Pauline, a former volunteer still committed to the children of Cambodia :

Pauline, a former volunteer still committed to the children of Cambodia

Pauline, former PES volunteer surrounded by children

After two years of volunteering at PSE, Pauline is still committed to the children she has been in charge of in Cambodia!

A moving encounter

"I came to know Pour un Sourire d'Enfant thanks to the film "Les Pépites" which I went to see in 2016. I was a teacher at the time and I went with my colleagues. When I saw the images of the dump, I felt like I could smell it and be there... I was so moved that when I came out I told my colleagues that I wanted to go there. I couldn't go right away because I had a class to look after, but a year and a half later, I arrived at the PSE centre in Phnom Penh", says Pauline.

A mission in contact with young people

In 2018, Pauline arrived at Pour un Sourire d'Enfant and took charge of the scouting programme, whose mission is to transmit the values of scouting to Cambodians and to train young people to supervise activities, while respecting Khmer culture. The young woman also organises activities for the residents and children in foster care: painting, construction, games, etc. "I really enjoyed this mission directly. I really enjoyed this mission directly in contact with the children, and I was even able to learn Khmer."

"The young people I supervised often had difficult behaviour, especially those with particularly complicated personal histories," Pauline recalls. "They were unruly and not used to living in a community, but through the scouting and manual activities, they revealed themselves."

Pauline, former volunteer, with the PSE Scouts group

Memorable encounters

"Kimrong was 13 when I arrived. She was a rebellious teenager who did the opposite of what she was told and was very difficult at school. It took almost a year to tame her," explains Pauline. "I saw her again in April 2022, she was now 17 years old and very proud, she told me that she was the leader of the little scout group. She told me that she realised how difficult it can be to look after the younger ones and even apologised for her behaviour at the time. Now she wants to give her time to look after the little ones. It was very touching," Pauline recalls.

In addition to the great poverty from which they come, some of the children taken care of by PSE are confronted with violence and abuse. "Pour un Sourire d'Enfant gives them a framework, teaches them to interact socially with others and to be exemplary," explains the young woman. "I saw them again 4 years later: they are friendly, kind teenagers who are making a lot of progress in English! I am very proud to see that some of them have become scout leaders today!"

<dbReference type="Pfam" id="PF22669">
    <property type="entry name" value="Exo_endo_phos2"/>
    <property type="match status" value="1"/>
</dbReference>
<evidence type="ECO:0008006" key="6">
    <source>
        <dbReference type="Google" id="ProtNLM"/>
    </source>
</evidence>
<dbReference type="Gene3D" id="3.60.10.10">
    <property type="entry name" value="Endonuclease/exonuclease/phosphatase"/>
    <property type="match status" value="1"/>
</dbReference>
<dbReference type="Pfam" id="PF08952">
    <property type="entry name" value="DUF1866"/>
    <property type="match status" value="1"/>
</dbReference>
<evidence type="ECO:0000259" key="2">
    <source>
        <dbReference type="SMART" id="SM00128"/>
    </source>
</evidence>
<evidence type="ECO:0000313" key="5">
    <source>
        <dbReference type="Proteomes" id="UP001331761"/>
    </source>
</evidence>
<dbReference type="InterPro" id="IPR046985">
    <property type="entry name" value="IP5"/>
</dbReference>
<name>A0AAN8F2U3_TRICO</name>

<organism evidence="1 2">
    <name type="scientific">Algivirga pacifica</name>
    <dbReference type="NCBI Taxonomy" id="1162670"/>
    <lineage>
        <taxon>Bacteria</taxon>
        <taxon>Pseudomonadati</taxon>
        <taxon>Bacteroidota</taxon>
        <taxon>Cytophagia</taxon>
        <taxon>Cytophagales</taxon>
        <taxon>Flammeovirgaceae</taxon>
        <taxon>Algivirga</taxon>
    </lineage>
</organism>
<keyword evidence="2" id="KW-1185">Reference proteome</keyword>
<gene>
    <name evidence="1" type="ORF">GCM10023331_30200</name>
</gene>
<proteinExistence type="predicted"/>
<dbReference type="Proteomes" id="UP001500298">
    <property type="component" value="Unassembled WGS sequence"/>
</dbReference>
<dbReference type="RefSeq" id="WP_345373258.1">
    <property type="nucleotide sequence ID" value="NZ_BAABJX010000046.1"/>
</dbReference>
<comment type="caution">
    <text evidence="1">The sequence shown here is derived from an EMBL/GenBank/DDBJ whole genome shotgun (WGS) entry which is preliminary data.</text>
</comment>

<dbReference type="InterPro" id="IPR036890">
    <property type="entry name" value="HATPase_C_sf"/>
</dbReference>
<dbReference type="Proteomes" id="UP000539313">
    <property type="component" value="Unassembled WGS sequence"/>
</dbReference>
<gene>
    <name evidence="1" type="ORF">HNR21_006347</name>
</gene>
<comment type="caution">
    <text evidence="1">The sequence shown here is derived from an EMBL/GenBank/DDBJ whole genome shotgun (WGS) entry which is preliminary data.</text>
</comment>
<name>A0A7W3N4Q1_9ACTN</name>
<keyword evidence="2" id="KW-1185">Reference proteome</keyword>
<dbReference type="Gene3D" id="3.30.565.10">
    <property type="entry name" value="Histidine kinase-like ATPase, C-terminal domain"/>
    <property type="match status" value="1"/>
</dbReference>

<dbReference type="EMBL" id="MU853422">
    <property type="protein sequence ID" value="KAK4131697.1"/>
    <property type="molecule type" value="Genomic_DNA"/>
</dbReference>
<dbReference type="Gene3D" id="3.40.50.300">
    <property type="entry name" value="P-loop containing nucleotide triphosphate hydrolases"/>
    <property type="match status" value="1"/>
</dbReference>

A long-term commitment

Since the end of her voluntary service, Pauline has carried out several actions in favour of PSE.

"With the PSE PACA branch, I have given talks to students. During the Covid period, Marie-France, the founder of the association, could not do her annual tour and with former volunteers we did a summer tour. It was a good way to spread the word about PSE and we were able to reach people who had never heard of it before."

Since then, Pauline has returned to PSE several times, on personal trips to Cambodia. "In 2022, I went to Cambodia with a former volunteer and we thought it was a shame to arrive with empty suitcases, so we asked PSE what they might need and we made a fundraising campaign. We raised 440€ with which we bought muscle strengthening equipment for children with disabilities, early learning equipment for babies at the PMI and games for extra-curricular activities" she explains.

A child tries out a trumpet with the brass band that came to do some music education

A few months ago, Pauline once again set down her luggage in PSE for a few weeks to accompany a student brass band that came to teach music to the children. 

"I had already accompanied this kind of project during my volunteer work and it was an incredible moment with the children who were not at all familiar with this kind of music", she recalls. "This year, we organised workshops every morning in the 6 PSE huts and every evening at the PSE school. The band will organise a concert at the end of their stay and the children will be able to show what they have learned."

"It's great to be back! I see my old pupils who have grown up... They remember our activities well and even ask me to do them again. It means a lot to me that they remember," concludes Pauline, still very moved.